By the time we finished this work, it was nearly 17:00; we had worked straight through the day with not time for lunch. Having finished and Tom having made his travel plans for the next few days, we ended the meetings and walked a quarter of a mile to a restaurant that had been told to expect us about then. The staff had a plate of chicken and either fried rice of Jollof rice (a deliciously spicy local rice dish) ready for us. We talked and joked over the meal until it was time for some of us to leave to go to Takoradi for an evening Bible Study.
Ben, a local member who drives a taxi, was to provide our transportation. We left at 17:30 for the 90 minute drive to Takoradi, where the study was to start at 19:00. After an hour on the paved coastal highway road, we arrived in the outskirts of Takoradi and then turned off on to a pothole-filled dirt road and drove another half an hour. We arrived right on time, but since things run on “African time” as they call it here, the local church members didn't arrive until an hour after that. About 30 people were present in the end, including some standing outside with babies or small children.
After a prayer to open the meeting, Tom explained why were present, and that we would answer their questions if they had any. After each statement the paper Jospeh Baah translated into Twi for those who had trouble with English. There were questions about what had happened, why the situation had been allowed to get so bad, and what we would do to see that it didn’t happen again. They were good questions and very understandable.
Through the African night
A typically African experience happened when we attempted to get back in Ben’s taxi. The key suddenly wouldn’t work in the door lock. Neither door lock. So all sorts of things were tried, in a region where resourcefulness is a necessary skill for everyday survival. The doors were pushed and pulled, the trunk lock was tried, windows were strained, men worked on every side of the car to find a way in. Finally someone removed the door molding from a back window and was able to slip the molding itself in a space created by its removal and open the door.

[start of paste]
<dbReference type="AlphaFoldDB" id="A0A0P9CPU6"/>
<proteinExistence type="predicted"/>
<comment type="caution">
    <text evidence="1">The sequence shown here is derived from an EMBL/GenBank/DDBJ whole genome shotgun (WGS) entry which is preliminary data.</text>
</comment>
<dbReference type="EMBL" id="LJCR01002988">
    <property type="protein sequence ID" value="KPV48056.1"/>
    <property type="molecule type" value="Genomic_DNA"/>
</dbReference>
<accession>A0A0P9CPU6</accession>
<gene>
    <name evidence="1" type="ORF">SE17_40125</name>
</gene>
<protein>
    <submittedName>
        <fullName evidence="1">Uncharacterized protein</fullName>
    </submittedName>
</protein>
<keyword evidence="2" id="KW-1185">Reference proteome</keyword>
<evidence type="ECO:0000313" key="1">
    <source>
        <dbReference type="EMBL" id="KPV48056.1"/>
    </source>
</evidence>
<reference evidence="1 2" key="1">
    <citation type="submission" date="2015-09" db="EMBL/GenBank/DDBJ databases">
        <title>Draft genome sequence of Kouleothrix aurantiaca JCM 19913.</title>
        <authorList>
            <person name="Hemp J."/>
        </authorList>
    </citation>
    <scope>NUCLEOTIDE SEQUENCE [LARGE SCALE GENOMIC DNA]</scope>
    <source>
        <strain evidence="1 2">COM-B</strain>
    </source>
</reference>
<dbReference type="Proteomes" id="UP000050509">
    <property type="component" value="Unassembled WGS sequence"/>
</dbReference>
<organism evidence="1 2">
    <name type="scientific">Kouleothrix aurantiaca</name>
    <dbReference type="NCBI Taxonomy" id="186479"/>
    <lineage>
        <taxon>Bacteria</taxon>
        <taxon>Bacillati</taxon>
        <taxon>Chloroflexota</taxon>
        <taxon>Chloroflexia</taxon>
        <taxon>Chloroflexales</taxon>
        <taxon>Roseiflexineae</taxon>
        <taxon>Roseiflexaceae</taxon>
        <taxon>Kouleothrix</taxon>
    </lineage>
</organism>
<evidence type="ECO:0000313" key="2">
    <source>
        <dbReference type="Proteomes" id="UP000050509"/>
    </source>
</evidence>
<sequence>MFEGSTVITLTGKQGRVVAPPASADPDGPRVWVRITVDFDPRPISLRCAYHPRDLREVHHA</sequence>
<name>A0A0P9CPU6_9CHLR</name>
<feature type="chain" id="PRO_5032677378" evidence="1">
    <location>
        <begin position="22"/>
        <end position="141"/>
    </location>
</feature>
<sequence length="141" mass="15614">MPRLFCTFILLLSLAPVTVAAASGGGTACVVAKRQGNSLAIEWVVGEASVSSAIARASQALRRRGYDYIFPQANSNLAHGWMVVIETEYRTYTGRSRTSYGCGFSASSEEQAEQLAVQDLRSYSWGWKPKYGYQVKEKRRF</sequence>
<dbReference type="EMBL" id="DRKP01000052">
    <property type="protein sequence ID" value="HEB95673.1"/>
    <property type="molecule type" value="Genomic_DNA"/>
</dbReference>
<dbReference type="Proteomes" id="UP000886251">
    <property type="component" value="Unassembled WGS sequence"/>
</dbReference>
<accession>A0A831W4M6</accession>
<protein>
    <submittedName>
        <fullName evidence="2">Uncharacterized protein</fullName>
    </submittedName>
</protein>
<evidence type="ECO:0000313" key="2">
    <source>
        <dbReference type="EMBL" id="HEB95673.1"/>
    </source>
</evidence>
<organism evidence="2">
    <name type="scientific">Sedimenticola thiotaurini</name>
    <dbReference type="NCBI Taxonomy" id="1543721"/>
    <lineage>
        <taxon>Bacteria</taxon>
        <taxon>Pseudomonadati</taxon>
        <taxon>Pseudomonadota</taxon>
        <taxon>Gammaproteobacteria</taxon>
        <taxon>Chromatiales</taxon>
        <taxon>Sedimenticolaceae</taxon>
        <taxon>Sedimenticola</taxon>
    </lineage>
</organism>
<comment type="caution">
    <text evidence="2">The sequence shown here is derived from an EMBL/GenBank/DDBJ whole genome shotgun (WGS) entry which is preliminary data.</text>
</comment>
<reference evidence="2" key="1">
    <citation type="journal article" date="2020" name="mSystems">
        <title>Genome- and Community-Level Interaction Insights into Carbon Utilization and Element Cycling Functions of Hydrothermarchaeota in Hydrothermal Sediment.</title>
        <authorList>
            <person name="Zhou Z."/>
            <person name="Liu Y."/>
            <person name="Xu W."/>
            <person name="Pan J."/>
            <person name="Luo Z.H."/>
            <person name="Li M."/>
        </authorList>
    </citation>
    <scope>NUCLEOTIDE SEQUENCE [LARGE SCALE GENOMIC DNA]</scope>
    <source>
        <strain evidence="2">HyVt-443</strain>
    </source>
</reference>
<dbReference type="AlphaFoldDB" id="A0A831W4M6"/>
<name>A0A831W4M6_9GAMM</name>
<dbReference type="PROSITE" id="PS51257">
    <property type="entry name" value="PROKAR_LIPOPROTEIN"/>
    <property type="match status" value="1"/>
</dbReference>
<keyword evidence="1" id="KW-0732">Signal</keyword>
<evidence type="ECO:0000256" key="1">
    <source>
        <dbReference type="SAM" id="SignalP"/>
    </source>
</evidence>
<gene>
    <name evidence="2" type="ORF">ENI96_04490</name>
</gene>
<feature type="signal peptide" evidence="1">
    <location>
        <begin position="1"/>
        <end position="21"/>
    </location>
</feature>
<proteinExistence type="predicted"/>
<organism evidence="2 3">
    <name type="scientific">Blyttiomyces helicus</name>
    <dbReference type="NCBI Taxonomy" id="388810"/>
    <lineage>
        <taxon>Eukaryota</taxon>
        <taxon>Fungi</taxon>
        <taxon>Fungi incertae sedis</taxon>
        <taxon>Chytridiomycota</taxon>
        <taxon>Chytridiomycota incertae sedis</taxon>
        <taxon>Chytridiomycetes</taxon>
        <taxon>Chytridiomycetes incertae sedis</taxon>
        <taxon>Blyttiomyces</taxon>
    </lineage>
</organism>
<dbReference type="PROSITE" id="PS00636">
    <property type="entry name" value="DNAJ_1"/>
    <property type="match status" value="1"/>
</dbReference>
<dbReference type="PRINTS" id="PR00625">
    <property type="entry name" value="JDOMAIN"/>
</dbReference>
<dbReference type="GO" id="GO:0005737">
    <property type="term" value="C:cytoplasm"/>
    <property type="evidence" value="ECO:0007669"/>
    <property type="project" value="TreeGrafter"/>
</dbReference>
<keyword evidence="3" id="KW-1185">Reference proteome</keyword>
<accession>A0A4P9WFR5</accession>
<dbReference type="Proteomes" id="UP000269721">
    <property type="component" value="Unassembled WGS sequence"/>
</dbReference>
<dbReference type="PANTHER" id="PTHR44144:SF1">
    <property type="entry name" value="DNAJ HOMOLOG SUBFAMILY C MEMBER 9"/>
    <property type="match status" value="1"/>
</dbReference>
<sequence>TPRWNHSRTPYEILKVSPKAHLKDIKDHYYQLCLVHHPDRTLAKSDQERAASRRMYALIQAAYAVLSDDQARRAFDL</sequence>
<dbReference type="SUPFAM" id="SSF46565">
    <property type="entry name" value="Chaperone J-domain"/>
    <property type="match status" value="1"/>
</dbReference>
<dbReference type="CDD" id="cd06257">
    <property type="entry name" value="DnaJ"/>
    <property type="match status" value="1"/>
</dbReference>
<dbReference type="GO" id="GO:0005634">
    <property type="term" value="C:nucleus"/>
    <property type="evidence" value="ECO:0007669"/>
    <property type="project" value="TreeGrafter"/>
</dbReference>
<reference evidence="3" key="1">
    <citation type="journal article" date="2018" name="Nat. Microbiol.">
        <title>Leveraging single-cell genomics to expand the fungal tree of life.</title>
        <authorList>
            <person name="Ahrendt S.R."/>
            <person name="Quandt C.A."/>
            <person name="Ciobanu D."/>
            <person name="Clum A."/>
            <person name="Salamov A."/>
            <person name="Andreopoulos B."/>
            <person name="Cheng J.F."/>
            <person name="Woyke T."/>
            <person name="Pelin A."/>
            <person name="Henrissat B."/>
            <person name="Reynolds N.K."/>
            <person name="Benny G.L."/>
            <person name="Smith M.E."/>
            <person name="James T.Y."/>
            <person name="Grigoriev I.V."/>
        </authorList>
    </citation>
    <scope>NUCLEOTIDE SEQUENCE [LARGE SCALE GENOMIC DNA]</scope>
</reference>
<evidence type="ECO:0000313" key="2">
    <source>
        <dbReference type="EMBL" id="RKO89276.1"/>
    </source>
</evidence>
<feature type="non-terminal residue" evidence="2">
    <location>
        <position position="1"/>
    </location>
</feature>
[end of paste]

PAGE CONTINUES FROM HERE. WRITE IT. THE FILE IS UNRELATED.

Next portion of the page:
We waved goodbye and started out through the dusty, gritty air, heavy with smoke and humidity, and slalomed slowly over the dirt road toward the highway, bottoming out now and again. The humid night air caused a fog to form on the windshield, and the ancient windshield wipers did little more than move the film around glass. Visibility was therefore poor and there were a few white-knuckle moments as we left the Takoradi area. Oncoming traffic, especially the headlights of big trucks was literally blinding. When he couldn’t see the outside white line, Ben’s strategy to stay on the road was to move toward the oncoming traffic. By moving to the center line he risked clipping a truck, but at least he knew he wouldn’t run off the road….
We arrived, safe and sound, if a bit dusty, back at the hotel at a little before midnight. Tom and I had hoped for a cold beer, but the bar was closed, the refrigerators padlocked for the night, and the receptionist informed us that no one had a key. Disappointing.
We took our laptops to the lobby where would get on the Wi-Fi network and, via Skype, reported to members of the administrative team back in the States. Then Tom called Mary, and I called Marjolaine on Skype to give and receive news before turning in. It was a tiring day, but productive and we were able to help the people we had come to serve.